The College of Cardinals

The College of Cardinals is the body encompassing all cardinals of the Catholic Church. The College of Cardinal's function is to advise the Pope concerning church matters when they are summoned to an ecclesiastical council called the ordinary consistory. The College of Cardinals also convenes upon the death or resignation of a pope as a papal conclave. The Conclave elects a new pope. The college only has ruling power during the period of papal vacancy. However during that time its powers are extremely limited by the terms of the current law which is stated in the Fundamental Law of the Vatican City and the Apostolic Constitution Universi Dominici Gregis.

The cardinals were the clergy of the city of Rome who served the Bishop of Rome as the Pope and had clerical duties in Rome's parishes. The College of Cardinals was formed due to a power struggle that started with the crowning of Henry IV as King of Germany and the Holy Roman Emperor after the unexpected death of Henry III in 1056. Henry the IV was only six years old at the time. The college started meeting regularly from the 12th century.

The Dean of the College of Cardinals and the Sub-Dean are the president and vice-president of the college. Both of them are elected by and from the cardinals holding suburbicarian dioceses. However, the election requires papal confirmation. The dean has no authority over the cardinals.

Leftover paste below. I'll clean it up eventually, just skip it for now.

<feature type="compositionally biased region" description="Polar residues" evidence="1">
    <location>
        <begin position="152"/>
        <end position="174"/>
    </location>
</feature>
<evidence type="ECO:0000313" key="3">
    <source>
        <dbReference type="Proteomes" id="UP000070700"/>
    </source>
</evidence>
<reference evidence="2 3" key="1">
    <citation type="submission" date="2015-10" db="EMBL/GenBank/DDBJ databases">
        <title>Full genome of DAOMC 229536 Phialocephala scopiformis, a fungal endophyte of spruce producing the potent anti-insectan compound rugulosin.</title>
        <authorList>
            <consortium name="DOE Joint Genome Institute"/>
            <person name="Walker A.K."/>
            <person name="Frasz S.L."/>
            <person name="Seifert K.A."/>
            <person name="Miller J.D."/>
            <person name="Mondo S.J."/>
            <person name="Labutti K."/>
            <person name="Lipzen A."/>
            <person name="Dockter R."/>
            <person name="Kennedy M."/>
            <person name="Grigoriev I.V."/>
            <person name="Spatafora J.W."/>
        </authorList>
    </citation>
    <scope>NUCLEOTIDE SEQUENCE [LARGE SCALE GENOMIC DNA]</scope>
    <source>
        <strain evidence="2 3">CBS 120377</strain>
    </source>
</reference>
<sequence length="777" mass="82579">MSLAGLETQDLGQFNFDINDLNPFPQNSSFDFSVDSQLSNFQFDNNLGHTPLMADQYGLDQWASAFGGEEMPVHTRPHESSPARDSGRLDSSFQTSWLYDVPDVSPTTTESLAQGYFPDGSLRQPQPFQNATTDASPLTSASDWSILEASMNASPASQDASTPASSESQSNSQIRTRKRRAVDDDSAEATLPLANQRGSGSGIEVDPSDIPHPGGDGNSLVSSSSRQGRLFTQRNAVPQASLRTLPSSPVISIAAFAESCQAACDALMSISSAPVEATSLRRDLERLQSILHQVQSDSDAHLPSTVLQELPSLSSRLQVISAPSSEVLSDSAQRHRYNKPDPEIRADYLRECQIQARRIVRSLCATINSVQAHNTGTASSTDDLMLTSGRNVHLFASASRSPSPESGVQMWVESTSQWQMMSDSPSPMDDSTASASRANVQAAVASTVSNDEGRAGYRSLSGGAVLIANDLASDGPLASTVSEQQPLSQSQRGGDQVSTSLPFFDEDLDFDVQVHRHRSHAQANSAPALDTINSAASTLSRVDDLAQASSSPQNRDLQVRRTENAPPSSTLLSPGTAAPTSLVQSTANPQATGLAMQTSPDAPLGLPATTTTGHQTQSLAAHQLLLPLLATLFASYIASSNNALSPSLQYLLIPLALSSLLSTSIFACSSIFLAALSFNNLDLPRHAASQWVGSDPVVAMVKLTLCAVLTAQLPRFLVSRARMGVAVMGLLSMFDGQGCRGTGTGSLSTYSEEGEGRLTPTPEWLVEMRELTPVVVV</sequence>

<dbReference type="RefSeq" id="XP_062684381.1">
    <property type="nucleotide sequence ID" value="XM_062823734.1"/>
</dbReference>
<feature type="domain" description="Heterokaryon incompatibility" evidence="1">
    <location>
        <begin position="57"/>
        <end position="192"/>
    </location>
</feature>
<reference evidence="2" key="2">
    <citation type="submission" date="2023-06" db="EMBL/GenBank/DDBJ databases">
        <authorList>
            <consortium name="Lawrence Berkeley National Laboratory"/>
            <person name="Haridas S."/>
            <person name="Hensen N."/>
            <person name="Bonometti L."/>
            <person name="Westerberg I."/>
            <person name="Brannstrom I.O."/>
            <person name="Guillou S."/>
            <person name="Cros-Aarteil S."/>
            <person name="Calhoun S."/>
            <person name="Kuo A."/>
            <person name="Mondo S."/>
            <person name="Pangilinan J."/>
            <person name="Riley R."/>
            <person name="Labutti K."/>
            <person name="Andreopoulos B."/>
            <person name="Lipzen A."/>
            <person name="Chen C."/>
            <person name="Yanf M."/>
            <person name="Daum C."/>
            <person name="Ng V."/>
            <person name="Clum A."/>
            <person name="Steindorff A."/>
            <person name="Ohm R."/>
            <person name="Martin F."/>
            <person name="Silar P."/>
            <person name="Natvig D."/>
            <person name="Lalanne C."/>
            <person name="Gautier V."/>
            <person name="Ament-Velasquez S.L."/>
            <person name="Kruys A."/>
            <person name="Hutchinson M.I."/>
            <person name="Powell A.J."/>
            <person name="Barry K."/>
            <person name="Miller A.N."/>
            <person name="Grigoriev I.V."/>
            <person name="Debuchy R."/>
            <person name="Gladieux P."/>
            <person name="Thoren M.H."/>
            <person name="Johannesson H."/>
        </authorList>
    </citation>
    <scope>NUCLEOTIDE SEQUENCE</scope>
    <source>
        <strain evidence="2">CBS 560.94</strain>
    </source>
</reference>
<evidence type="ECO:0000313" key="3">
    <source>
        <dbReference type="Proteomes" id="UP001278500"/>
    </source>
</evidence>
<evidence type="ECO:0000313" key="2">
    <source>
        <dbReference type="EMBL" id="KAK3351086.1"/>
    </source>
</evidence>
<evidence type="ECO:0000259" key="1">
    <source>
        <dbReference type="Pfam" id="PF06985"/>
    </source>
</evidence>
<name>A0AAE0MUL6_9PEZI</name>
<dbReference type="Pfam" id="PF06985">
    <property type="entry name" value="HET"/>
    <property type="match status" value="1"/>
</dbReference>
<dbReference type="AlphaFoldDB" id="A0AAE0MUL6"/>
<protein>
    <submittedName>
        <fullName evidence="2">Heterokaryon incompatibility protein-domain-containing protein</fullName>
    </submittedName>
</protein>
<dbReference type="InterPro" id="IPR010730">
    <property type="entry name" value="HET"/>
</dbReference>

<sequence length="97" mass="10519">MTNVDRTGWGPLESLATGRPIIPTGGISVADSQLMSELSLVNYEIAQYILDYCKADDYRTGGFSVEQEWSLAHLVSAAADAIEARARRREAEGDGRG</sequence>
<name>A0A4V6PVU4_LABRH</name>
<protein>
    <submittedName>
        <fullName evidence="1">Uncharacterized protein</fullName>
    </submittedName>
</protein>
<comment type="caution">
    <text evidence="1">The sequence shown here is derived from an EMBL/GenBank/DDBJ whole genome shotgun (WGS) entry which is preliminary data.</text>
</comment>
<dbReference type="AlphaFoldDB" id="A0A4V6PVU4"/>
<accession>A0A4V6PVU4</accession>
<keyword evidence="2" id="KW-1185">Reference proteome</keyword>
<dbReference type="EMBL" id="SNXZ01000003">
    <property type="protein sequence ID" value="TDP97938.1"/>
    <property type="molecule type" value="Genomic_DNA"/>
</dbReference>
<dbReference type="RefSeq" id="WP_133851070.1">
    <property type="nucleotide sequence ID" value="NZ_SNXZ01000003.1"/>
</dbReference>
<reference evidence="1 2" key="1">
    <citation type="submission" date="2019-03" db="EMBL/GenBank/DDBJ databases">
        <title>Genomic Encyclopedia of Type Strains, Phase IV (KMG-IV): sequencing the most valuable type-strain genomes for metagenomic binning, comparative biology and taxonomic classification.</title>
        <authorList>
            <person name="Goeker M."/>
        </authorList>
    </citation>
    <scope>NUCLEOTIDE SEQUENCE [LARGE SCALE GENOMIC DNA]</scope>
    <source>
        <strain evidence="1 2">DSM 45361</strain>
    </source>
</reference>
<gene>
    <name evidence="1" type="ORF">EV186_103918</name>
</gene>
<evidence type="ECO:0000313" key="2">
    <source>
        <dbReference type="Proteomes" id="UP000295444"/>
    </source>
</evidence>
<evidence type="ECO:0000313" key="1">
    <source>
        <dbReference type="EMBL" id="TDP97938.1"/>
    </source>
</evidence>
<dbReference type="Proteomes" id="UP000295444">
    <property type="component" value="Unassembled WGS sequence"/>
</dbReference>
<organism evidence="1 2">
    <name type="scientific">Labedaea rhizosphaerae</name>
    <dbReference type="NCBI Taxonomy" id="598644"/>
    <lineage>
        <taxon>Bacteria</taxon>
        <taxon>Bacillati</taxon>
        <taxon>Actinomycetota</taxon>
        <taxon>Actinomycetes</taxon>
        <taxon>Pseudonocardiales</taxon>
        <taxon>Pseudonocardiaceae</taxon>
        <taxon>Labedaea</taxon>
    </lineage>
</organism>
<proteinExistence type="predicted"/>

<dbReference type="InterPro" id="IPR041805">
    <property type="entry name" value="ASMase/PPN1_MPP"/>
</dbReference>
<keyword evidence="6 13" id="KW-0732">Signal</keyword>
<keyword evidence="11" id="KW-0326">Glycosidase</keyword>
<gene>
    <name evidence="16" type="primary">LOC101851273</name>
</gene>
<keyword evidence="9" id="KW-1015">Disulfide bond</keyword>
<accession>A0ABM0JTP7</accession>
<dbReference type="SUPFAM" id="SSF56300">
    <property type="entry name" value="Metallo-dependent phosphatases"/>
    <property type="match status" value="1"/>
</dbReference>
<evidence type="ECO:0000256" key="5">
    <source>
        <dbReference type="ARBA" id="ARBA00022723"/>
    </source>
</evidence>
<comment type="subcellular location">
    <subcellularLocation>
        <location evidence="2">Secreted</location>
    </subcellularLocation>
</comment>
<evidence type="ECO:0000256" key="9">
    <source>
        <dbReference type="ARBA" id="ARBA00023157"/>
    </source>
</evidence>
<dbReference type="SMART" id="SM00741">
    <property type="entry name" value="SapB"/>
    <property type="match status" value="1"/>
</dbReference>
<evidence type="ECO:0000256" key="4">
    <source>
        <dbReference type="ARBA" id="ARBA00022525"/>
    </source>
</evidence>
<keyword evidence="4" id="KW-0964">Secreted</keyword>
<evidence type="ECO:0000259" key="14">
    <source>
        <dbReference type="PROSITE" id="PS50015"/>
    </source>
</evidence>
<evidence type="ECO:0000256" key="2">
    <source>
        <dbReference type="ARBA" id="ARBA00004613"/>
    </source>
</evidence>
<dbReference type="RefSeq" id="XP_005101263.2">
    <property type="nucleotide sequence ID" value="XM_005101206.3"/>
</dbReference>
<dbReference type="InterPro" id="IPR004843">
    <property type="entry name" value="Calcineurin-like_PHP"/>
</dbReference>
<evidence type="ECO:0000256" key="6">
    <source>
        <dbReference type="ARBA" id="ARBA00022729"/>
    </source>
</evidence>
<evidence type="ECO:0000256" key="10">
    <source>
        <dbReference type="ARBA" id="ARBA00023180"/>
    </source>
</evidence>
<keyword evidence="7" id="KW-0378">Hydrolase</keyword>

Among the most important roles of the College of Cardinals is the election of a new pope. When a pope dies or resigns the cardinals converge for the papal conclave. They abide by the rules stipulated in the apostolic Constitution concerning the election of the pope until a new pope is elected. A simple two-third majority is required to announce the leading candidate as the new pope.

The size of the College of Cardinals has been limited by the popes, ecumenical councils and even the College itself. Between 1099 and 1986, the number of cardinals appointed was approximately 2900 in total. Between 1300 and 1600 there was a struggle between the current cardinals and the reigning popes concerning the number of Cardinals in the College. One of the best ways for the pope to make himself more powerful was to add more cardinals who supported him. Several popes used the tactic of increasing the number of cardinals in the College of Cardinals so as to be assured of support during their reign. The other cardinals opposed this tactic as they saw it as a way of weakening their power.

There are three categories in the College of Cardinals. The highest rank is Cardinal Bishop, then Cardinal Priest, and finally Cardinal Deacon. Inside each category the status of a cardinal is determined by his seniority. Some of the cardinals also serve  in different capacities such as presidents of various authorities, prefects of different bodies, etc. For example; the Secretary of the Vatican State, the prefects of the Congregations of the Roman Curia, the Camerlengo of the Holy Roman Church, the Vicar General of Rome, and the Patriarchs of Venice and Lisbon, are normally Cardinals.